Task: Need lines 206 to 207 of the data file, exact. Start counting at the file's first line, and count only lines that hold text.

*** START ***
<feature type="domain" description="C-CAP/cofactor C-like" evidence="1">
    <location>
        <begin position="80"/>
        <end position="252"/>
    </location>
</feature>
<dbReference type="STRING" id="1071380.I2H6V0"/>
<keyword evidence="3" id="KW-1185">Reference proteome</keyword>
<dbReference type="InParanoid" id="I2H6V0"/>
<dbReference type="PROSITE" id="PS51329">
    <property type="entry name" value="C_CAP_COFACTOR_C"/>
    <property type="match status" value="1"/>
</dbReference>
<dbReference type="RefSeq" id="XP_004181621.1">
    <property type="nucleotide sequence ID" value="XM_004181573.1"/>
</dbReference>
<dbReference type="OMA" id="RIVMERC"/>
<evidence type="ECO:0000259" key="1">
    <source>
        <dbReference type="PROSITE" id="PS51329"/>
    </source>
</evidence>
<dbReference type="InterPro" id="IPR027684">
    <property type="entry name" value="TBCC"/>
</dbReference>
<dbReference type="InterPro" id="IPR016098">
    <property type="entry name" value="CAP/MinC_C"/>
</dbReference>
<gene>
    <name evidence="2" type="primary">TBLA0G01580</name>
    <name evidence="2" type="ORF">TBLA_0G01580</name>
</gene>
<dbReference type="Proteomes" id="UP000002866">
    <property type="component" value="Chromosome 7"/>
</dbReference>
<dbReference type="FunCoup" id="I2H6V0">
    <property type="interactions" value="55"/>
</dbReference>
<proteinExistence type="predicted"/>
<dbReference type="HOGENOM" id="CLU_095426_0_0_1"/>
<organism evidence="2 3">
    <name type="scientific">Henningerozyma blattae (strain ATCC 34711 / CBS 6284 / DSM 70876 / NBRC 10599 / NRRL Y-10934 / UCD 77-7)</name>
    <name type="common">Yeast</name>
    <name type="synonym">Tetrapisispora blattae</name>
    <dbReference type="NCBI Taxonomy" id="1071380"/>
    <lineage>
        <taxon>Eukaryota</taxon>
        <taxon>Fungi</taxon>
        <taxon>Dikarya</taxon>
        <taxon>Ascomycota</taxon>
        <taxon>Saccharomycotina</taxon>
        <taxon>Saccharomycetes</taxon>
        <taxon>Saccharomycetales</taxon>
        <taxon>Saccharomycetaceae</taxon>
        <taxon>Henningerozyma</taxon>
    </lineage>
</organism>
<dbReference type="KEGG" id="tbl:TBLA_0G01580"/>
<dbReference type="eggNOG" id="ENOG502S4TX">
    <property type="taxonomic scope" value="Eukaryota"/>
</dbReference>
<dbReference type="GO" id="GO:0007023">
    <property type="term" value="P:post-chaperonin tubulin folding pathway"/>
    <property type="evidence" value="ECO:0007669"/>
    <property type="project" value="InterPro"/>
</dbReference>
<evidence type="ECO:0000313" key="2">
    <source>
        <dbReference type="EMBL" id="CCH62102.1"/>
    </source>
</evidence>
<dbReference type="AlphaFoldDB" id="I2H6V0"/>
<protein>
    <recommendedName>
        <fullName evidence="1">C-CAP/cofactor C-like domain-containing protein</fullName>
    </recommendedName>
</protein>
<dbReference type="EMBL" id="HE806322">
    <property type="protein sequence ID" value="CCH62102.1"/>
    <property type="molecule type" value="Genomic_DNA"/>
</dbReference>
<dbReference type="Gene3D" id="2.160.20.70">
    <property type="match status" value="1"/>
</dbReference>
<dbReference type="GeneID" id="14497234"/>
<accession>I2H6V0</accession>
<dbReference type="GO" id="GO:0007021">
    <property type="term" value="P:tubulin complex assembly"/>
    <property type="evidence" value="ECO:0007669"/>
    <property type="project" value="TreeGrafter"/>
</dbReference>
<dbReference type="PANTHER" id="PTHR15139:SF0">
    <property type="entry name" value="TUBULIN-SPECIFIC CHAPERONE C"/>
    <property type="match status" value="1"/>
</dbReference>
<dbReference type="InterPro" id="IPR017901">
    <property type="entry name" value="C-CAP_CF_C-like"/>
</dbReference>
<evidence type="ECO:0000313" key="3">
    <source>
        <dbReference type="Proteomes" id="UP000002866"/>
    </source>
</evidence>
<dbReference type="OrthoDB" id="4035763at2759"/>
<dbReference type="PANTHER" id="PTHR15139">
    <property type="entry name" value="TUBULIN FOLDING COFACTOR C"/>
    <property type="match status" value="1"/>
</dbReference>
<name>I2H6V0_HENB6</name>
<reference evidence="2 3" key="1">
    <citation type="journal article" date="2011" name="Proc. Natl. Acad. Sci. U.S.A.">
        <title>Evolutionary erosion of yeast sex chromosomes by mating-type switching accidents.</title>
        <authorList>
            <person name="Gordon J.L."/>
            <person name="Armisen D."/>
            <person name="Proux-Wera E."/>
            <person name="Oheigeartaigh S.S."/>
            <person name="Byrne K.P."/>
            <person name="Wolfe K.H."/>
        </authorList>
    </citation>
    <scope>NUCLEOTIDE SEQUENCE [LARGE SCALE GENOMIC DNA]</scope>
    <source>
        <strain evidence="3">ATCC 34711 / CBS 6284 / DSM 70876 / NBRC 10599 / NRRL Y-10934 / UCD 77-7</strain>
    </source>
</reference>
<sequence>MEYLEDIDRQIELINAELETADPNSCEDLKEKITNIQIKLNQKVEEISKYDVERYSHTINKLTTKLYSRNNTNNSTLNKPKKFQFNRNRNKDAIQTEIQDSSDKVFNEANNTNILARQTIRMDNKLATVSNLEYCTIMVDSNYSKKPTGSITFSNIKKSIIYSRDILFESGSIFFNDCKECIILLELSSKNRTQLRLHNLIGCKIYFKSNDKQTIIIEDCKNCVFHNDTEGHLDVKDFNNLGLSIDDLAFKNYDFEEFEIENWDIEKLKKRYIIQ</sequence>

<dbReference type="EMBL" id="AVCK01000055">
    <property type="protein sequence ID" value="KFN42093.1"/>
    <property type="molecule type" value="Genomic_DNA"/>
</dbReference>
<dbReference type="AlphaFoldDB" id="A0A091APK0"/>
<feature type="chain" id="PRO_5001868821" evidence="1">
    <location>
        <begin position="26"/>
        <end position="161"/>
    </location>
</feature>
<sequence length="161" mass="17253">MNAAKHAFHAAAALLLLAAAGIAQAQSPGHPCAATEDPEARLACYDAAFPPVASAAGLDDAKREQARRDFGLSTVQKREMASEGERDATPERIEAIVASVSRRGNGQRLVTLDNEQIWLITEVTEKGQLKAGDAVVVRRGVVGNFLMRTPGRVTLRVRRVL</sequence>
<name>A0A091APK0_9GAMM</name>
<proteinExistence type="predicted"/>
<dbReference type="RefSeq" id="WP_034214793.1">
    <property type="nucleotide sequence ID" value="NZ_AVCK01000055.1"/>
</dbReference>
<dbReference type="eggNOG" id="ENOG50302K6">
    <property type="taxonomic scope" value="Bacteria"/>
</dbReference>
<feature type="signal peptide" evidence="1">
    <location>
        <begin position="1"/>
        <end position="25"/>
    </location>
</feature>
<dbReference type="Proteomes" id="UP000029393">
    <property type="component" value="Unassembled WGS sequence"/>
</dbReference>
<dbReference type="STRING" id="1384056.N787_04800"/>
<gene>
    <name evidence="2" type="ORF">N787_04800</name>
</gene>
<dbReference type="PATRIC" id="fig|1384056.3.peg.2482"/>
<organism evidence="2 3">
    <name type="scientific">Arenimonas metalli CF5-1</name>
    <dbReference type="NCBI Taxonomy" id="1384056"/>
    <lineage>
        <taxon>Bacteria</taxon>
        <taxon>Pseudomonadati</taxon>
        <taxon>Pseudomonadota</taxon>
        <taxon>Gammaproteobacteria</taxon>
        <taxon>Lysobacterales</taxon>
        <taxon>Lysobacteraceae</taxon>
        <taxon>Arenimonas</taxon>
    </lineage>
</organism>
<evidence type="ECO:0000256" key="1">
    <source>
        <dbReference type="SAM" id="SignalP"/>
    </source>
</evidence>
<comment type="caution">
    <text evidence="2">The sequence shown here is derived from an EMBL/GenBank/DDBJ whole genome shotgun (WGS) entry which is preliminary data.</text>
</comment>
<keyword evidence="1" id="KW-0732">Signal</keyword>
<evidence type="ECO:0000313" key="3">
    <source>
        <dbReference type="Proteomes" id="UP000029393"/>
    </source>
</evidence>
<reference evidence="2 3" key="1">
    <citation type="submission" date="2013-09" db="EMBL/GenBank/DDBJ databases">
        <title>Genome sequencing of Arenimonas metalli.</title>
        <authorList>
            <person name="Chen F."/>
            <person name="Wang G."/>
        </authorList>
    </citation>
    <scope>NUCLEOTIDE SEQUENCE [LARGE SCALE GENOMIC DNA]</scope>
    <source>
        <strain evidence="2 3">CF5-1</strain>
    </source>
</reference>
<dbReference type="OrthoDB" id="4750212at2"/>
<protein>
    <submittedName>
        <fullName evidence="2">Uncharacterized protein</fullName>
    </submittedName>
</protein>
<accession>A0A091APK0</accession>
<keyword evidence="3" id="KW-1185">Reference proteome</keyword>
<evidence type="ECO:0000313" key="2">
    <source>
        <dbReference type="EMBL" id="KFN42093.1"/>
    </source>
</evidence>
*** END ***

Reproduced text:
    </submittedName>
</protein>